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What are some of your favorite quotes?


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"I believe a dime can derail a freight-train.    
I believe there are alligators in the New York City sewer system, not to mention rats as big as Shetland ponies.     
I believe that you can tear off someone's shadow with a steel tent-peg.     
I believe that there really is a Santa Claus, and that all those red-suited guys you see at Christmastime really are his helpers.     
I believe there is an unseen world all around us.     
I believe that tennis balls are full of poison gas, and if you cut one in two and breathe what comes out, it'll kill you.     
Most of all, I do believe in spooks, I do believe in spooks, I do believe in spooks."

    ~Stephen King. Nightmares and Dreamscapes 

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   "I do not suffer from insanity. I enjoy every minute of it."
   - Not Edgar Allan Poe.

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'What's it going to be then, eh?'
     That was me, that is Alex, and my three droogs, that is Pete, Georgie and Dim, Dim being really dim, and we sat in the Korova Milkbar making up our rassoodocks what to do with the evening, a flip dark chill winter bastard though dry.

Opening of A Clockwork Orange by Anthony Burgess

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On 8/22/2020 at 6:48 AM, Amina Sopwith said:

Tucker's Law.

(Very sweary. I love Peter Capaldi but he was just too good as Malcolm Tucker. It made it impossible for me to accept him as Dr Who.)

Tucker is fantastic. He has so many quotes that can't be typed here without a series of asterisks showing up, especially from 'In the Loop'.

My favorite quote would be from US Astronaut Buzz Aldrin, when he set foot on the Moon as the second person to do so:

"Magnificent desolation".

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6 hours ago, Jerilynn Lemon said:

Tucker is fantastic. He has so many quotes that can't be typed here without a series of asterisks showing up, especially from 'In the Loop'.

It's amazing how little The Thick of It has dated. 

There are a few PG rated Tucker lines.

"Scruples? Scruples? What are they? Those low fat kettle chips?"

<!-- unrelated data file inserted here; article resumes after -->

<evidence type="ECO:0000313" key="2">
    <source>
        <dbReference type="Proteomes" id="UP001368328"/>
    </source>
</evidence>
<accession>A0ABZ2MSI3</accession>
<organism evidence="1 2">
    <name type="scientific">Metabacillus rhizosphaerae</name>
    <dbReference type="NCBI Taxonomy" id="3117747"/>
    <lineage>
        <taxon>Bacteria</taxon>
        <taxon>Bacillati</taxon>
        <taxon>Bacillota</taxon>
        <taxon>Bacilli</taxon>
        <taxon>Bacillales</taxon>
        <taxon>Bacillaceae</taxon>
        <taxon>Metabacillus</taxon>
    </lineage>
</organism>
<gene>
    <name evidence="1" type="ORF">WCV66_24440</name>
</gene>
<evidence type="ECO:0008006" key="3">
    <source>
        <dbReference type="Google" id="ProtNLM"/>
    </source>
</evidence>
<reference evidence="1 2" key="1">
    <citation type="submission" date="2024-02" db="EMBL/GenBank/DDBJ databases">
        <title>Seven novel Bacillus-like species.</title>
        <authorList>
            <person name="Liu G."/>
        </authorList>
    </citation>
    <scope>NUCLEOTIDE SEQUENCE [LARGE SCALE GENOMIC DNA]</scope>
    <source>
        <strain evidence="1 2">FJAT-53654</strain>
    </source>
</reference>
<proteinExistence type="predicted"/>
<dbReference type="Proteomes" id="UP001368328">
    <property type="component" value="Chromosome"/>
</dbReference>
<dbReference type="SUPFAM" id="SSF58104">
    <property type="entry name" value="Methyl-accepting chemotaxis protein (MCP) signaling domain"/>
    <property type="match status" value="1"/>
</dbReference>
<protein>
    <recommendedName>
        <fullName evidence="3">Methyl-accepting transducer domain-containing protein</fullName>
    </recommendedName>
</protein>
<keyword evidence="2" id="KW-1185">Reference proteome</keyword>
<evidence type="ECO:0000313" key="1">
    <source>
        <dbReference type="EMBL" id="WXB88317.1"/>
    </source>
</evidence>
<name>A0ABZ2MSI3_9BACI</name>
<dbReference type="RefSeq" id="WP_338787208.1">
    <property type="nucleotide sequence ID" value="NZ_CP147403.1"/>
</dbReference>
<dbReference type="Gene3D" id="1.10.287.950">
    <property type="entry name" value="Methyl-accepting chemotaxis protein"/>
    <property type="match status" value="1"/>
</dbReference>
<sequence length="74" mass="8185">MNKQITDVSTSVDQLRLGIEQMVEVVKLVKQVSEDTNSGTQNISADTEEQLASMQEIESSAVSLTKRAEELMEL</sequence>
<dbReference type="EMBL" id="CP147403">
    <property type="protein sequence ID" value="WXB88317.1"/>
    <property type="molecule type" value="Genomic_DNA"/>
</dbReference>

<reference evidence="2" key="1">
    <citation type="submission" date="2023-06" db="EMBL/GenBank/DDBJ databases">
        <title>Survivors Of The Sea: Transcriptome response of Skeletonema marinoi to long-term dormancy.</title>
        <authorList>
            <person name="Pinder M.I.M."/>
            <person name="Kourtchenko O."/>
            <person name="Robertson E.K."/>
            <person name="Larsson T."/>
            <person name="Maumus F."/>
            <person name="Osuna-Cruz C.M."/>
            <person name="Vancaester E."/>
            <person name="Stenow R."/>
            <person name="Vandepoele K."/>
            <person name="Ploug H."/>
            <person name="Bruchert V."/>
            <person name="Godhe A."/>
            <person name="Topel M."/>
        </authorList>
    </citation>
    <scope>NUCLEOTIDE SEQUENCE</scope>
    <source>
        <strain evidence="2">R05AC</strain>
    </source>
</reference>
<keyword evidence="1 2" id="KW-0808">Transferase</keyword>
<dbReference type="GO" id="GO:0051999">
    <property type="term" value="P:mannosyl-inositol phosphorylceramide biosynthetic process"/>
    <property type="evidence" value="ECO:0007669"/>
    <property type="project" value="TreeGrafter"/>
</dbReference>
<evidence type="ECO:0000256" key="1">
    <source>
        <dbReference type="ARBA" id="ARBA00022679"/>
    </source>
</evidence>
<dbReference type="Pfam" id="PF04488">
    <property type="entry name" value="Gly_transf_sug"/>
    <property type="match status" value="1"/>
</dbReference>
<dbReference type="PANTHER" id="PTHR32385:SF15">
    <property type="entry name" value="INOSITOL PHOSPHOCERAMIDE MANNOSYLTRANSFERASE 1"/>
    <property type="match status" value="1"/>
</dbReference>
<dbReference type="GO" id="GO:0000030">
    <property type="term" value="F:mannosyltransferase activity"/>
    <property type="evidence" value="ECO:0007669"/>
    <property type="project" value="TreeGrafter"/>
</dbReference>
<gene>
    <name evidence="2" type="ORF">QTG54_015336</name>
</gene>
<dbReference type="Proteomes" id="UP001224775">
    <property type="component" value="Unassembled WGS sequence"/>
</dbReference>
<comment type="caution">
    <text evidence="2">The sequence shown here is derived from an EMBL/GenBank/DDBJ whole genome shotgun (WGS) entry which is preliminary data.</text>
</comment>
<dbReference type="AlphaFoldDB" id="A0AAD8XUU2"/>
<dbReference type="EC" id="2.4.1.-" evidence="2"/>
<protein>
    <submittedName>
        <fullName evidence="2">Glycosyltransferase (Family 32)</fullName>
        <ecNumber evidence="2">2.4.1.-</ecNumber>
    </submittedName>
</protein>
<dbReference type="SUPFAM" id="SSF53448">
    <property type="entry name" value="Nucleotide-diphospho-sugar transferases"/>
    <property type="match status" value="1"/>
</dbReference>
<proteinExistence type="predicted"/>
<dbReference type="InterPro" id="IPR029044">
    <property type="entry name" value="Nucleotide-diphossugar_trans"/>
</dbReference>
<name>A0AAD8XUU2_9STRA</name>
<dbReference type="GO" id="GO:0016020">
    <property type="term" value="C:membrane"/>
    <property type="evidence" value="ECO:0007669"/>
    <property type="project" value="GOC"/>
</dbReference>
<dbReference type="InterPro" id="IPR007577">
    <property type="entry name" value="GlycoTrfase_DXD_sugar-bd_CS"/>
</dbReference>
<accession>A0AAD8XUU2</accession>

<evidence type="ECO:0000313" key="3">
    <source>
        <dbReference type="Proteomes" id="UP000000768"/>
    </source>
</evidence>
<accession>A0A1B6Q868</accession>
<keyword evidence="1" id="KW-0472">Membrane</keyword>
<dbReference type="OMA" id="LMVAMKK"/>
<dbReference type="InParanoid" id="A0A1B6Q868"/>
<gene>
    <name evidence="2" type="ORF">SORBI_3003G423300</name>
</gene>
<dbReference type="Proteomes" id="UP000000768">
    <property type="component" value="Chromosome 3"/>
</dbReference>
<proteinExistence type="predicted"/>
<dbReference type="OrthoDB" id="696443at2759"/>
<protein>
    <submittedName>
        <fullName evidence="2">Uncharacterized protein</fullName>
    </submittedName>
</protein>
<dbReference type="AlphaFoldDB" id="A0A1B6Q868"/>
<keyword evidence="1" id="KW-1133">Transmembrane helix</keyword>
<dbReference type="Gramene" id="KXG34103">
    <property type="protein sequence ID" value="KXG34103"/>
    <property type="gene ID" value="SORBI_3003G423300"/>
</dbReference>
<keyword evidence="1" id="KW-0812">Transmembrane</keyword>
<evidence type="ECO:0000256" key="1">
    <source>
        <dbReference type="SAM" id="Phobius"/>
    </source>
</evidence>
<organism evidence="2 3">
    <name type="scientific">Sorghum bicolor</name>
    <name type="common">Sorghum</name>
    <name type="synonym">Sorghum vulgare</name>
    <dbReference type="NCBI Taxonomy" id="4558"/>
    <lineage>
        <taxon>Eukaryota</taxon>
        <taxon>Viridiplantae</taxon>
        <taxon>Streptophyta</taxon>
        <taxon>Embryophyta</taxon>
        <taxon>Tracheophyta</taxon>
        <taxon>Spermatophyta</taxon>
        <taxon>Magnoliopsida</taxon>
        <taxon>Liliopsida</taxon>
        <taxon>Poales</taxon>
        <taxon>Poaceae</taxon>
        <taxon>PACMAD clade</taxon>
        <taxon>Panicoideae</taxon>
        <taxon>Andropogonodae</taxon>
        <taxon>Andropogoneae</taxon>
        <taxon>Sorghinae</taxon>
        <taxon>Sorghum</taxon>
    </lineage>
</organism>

"You were like a sweaty octopus trying to unhook a bra. It was like watching John Nobhead at work." 

(Ok, might have been Leslie rather than Nobhead, but my version works even better.)

"This is like a clown running across a minefield."

(Actually, how many of these were probably inspired by Gor and Nobhead?)

Oh, I love Armando Ianucci. I haven't even started on Alan Partridge.

 

 

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  • 2 weeks later...

Most of the problems we've seen with virtual community these past seventeen years, most of the exploited vulnerabilities, most of the toxic trauma, most of the division and loss, could have been readily prevented with sound leadership.

Quote

If you are to be a leader
be patient in your hearing when the petitioner speaks,
do not halt him until his belly is emptied
of what he had planned to have said.
The victim loves to sate his heart
even more than accomplishing what he came for -
if a petition is halted,
people say 'but why did he break that rule?'.
Not everything for which he petitions can come to be,
but a good hearing is soothing for the heart.

20 (Papyrus Prisse column 9, lines 3-7), from Ptahhotep.

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Edited by Chroma Starlight
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7 hours ago, Lewis Luminos said:

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It's a philosophy I live by, and it's a shame that more people don't do the same.

Yeah, because nothing says "light-hearted" like the man who had to step away from life's truer higher pursuits to instead divert off to preserve as much of civilization from slipping into apocalypse as was the possible, even knowing that not even all the most precious things can be saved and that the loss is already staggering before the first battles were ever fought. Immortal spirit. When you tap into his ghost, I am certain that you find nothing but chuckles, smiles, and light-hearted fancies.

1200px-Lincoln_Lincoln_Park.jpg

 

Quote